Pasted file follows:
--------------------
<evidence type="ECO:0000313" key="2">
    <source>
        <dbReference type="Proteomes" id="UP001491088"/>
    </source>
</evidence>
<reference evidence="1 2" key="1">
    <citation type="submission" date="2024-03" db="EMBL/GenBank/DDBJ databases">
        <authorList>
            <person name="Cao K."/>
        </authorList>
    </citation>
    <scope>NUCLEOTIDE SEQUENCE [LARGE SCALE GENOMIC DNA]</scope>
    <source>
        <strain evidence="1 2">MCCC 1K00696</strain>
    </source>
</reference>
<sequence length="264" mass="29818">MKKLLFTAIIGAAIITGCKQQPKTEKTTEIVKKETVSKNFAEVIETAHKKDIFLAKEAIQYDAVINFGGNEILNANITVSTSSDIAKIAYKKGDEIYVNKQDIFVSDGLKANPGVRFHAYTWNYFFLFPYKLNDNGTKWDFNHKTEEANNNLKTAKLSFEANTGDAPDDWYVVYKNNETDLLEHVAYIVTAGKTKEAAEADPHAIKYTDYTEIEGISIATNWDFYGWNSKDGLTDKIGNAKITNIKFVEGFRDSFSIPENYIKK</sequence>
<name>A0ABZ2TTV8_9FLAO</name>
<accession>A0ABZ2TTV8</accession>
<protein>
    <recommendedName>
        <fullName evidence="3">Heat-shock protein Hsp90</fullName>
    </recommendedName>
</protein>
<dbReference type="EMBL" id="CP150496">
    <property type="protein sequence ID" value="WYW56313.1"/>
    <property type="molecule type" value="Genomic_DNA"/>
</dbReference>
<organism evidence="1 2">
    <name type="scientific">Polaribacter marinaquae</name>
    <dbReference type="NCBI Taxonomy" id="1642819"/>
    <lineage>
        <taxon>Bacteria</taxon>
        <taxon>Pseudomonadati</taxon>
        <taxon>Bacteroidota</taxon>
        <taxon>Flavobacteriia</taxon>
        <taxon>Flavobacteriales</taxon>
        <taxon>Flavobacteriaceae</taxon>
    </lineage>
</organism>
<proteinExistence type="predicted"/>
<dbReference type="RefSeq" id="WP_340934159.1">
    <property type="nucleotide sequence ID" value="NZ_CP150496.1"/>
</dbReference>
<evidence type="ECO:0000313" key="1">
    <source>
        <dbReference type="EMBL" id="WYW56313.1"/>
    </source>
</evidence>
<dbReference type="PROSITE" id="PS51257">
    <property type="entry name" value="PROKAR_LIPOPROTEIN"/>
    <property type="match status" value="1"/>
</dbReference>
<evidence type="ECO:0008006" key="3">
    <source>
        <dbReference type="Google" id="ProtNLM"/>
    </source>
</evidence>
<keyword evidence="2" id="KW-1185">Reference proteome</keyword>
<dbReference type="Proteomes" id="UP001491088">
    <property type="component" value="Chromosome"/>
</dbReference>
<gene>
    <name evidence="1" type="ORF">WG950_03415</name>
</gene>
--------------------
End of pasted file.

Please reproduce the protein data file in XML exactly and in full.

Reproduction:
<evidence type="ECO:0000313" key="2">
    <source>
        <dbReference type="Proteomes" id="UP001491088"/>
    </source>
</evidence>
<reference evidence="1 2" key="1">
    <citation type="submission" date="2024-03" db="EMBL/GenBank/DDBJ databases">
        <authorList>
            <person name="Cao K."/>
        </authorList>
    </citation>
    <scope>NUCLEOTIDE SEQUENCE [LARGE SCALE GENOMIC DNA]</scope>
    <source>
        <strain evidence="1 2">MCCC 1K00696</strain>
    </source>
</reference>
<sequence length="264" mass="29818">MKKLLFTAIIGAAIITGCKQQPKTEKTTEIVKKETVSKNFAEVIETAHKKDIFLAKEAIQYDAVINFGGNEILNANITVSTSSDIAKIAYKKGDEIYVNKQDIFVSDGLKANPGVRFHAYTWNYFFLFPYKLNDNGTKWDFNHKTEEANNNLKTAKLSFEANTGDAPDDWYVVYKNNETDLLEHVAYIVTAGKTKEAAEADPHAIKYTDYTEIEGISIATNWDFYGWNSKDGLTDKIGNAKITNIKFVEGFRDSFSIPENYIKK</sequence>
<name>A0ABZ2TTV8_9FLAO</name>
<accession>A0ABZ2TTV8</accession>
<protein>
    <recommendedName>
        <fullName evidence="3">Heat-shock protein Hsp90</fullName>
    </recommendedName>
</protein>
<dbReference type="EMBL" id="CP150496">
    <property type="protein sequence ID" value="WYW56313.1"/>
    <property type="molecule type" value="Genomic_DNA"/>
</dbReference>
<organism evidence="1 2">
    <name type="scientific">Polaribacter marinaquae</name>
    <dbReference type="NCBI Taxonomy" id="1642819"/>
    <lineage>
        <taxon>Bacteria</taxon>
        <taxon>Pseudomonadati</taxon>
        <taxon>Bacteroidota</taxon>
        <taxon>Flavobacteriia</taxon>
        <taxon>Flavobacteriales</taxon>
        <taxon>Flavobacteriaceae</taxon>
    </lineage>
</organism>
<proteinExistence type="predicted"/>
<dbReference type="RefSeq" id="WP_340934159.1">
    <property type="nucleotide sequence ID" value="NZ_CP150496.1"/>
</dbReference>
<evidence type="ECO:0000313" key="1">
    <source>
        <dbReference type="EMBL" id="WYW56313.1"/>
    </source>
</evidence>
<dbReference type="PROSITE" id="PS51257">
    <property type="entry name" value="PROKAR_LIPOPROTEIN"/>
    <property type="match status" value="1"/>
</dbReference>
<evidence type="ECO:0008006" key="3">
    <source>
        <dbReference type="Google" id="ProtNLM"/>
    </source>
</evidence>
<keyword evidence="2" id="KW-1185">Reference proteome</keyword>
<dbReference type="Proteomes" id="UP001491088">
    <property type="component" value="Chromosome"/>
</dbReference>
<gene>
    <name evidence="1" type="ORF">WG950_03415</name>
</gene>